Injuries and High School Break-Ups. How to Deal with One of Them.

12 Oct

Exercise is kind of like dating in high school.

When you start out, you’re not really sure where it’s going to go. But once you commit, you’re so in love with the effects. You’re always on a natural high, you can’t wait to see them again and you’re constantly thinking about how you’ll include them into your day.

Whether or not the coveted promise ring was presented, high school relationships usually don’t last. Or they at least hit rocky patches.




The break-up signs become obvious. He doesn’t return your phone calls. You get needy and anxious, and talk about the impending break-up non-stop to your friends.

*Cue Tony Rich Project Music*

Ok, maybe I just had terrible high school relationships (husband and sister nod in agreement), but the same effects take shape when your body decides to dump you for an injury.

Your body doesn’t respond to you when you want it to, you start to try even harder to make it work and you will talk about your injuries with anyone who walks by the couch.

It’s common sense to give up on the bad boyfriend, but what do you do about exercise when your body dumps you for an injury?

Think about the advice your mother would have given you when you got dumped in high school. Now adapt it to your injury:

1. Look on the inside. It’s not you, it’s me. Typical break-up lingo. When a high school boyfriend gives you this line, there’s usually an underlying reason, and it doesn’t hurt to reflect on your own actions. Did you take things too quickly? Did you try to make things work even though you know it was going too fast? Putting on too much mileage or working out too many days in a row will bring on injury. Reflect on changes you have made with your workouts and determine how they could have brought on said injury.

2. Don’t eat all the Ice Cream in the house. Sure, you can’t lace up your runners. But sitting around the house doesn’t mean you can eat whenever, and whatever, you want. Resting for recovery means you’re not burning as many calories as you would be if you were exercising regularly. Take that into consideration when assessing your daily caloric intake. While you may be down in the dumps about your injury, basking in a pint of ice cream only leads to even more sad feelings and a bad sugar hangover.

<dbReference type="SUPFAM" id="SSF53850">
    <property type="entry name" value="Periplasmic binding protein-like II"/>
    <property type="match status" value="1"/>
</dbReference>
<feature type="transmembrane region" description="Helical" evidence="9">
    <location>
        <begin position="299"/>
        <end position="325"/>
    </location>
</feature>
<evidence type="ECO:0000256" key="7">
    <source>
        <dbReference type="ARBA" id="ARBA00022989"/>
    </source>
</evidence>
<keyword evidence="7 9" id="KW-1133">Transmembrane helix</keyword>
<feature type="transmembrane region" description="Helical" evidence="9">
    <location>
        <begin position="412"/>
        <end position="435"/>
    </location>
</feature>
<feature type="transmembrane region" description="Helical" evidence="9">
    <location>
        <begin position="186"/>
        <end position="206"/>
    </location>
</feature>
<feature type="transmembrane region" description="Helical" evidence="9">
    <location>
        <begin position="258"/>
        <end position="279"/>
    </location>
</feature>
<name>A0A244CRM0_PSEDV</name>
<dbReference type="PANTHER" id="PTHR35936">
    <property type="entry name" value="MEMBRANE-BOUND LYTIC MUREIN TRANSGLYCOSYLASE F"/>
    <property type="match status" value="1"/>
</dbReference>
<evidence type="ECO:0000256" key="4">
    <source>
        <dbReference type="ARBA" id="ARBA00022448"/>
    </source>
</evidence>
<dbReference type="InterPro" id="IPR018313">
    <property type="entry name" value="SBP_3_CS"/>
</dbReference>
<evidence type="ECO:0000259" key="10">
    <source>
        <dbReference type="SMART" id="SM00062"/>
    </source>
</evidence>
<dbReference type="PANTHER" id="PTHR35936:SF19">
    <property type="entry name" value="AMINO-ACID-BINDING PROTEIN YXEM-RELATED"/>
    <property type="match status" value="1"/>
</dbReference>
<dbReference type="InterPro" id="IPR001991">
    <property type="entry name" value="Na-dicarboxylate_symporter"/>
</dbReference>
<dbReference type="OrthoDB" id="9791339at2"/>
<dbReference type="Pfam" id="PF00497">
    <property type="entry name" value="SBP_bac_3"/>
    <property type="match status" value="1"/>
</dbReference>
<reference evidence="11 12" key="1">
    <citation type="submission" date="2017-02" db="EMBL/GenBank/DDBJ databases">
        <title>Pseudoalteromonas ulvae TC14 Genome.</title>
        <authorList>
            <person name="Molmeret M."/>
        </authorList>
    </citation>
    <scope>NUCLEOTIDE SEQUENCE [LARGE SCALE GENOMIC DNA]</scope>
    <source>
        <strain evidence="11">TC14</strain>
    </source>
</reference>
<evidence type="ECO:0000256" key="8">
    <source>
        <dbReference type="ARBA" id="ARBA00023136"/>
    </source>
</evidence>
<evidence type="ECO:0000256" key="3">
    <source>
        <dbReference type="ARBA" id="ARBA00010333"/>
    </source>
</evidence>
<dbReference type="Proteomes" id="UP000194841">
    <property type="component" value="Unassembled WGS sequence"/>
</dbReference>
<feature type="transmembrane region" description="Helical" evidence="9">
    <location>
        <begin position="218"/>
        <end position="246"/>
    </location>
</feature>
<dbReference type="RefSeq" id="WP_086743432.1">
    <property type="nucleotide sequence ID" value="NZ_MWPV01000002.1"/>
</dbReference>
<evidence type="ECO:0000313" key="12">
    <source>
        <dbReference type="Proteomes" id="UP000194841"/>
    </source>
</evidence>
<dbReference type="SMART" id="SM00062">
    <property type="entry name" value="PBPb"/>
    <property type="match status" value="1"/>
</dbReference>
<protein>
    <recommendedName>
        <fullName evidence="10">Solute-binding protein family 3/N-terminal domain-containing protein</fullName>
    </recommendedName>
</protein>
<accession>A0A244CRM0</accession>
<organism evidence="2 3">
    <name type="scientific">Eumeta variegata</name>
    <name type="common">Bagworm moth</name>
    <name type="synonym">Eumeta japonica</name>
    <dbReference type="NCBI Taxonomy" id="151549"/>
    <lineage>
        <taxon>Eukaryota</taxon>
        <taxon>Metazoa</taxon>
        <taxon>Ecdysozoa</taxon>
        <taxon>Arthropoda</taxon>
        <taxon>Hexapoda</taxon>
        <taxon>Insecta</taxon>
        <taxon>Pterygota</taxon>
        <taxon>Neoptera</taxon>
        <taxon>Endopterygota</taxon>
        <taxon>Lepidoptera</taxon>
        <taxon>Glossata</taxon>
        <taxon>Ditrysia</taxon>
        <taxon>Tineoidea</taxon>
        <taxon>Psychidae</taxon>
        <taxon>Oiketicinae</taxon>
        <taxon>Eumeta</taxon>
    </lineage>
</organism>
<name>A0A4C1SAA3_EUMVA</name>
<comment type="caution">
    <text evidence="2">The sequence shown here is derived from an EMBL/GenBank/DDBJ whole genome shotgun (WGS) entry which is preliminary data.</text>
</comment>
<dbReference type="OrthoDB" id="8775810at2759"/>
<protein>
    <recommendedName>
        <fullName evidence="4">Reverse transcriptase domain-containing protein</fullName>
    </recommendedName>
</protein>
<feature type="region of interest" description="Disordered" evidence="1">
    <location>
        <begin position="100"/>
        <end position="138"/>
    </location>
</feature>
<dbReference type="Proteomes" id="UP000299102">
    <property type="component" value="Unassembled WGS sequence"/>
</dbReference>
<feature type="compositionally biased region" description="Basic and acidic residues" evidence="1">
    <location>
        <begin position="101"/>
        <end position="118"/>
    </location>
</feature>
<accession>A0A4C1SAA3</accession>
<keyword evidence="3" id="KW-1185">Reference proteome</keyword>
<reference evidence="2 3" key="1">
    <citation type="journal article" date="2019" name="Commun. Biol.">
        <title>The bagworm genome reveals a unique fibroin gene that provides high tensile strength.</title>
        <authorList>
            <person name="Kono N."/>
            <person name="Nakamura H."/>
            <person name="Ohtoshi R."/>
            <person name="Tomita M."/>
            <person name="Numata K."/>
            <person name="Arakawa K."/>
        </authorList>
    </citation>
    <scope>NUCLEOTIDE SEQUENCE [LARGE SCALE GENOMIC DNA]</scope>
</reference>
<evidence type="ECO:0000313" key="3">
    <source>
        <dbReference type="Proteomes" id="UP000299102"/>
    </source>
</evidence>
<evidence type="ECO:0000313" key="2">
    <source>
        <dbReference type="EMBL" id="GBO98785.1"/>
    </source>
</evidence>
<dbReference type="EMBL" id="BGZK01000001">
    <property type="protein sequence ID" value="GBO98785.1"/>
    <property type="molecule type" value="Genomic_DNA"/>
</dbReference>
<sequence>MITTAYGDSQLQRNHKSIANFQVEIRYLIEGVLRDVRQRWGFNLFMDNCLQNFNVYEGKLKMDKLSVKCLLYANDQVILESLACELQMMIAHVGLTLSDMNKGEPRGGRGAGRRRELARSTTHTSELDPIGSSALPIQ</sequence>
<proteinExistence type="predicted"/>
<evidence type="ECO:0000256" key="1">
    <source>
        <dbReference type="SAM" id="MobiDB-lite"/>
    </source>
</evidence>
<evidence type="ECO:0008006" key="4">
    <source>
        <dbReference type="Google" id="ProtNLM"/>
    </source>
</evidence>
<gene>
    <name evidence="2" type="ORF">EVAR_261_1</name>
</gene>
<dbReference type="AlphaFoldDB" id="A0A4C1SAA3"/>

3. Shut up, Already. ‘Ok, I get it. Your leg hurts. It hurts when you walk. When you sleep. When you eat. When you think. When you whine.’ ‘These thoughts were running through my husband’s head last week when I was dealing with a pinched leg nerve. Of course you’ll get sympathy over a break-up, but droning on and on about it only gets you annoyed loved ones. Whether it’s about a break-up or an injury, Kathleen Casey said it well: Pain is evident. Suffering is optional.

4. Make Yourself Stronger. As my good friend Alfie Tennyson once said: ‘Tis better to have loved and lost, than never to have loved at all. The same can be said for your injury. Your injury demonstrates weak links in your body. Use this as a learning experience and build on your weaknesses. Sore knee? Then perhaps it’s a hip weakness. Pulled your back? Work on strengthening your core. Getting an assessment by a professional will help you better understand why you got the injury and how you can avoid it in the future.

As for solving your high school boyfriend problems? That, I don’t know.


2 Responses to “Injuries and High School Break-Ups. How to Deal with One of Them.”

  1. Michelle Pye October 12, 2011 at 10:08 am #

    LOVED this blog!I actually just read it out loud to my fashion class (a class full of 16 year old girls) and they loved it too! I also love that you quotes one of my relatives (Alfie Tennyson). He is my great great uncle (I may be missing a 3rd great in there lol). My dads side of the family are all Tennyson’s 🙂 This blog just made my day since ive been recovering from injuries for months now! great insight 🙂

    • Cat's Cove Writing Services October 13, 2011 at 6:55 pm #

      Alfred Tennyson is your ancestor?! AMAZING!!!
      So glad you liked the blog – doesn’t it all make sense?! High school heartache was preparing us for running injuries. If only we knew this at the time…

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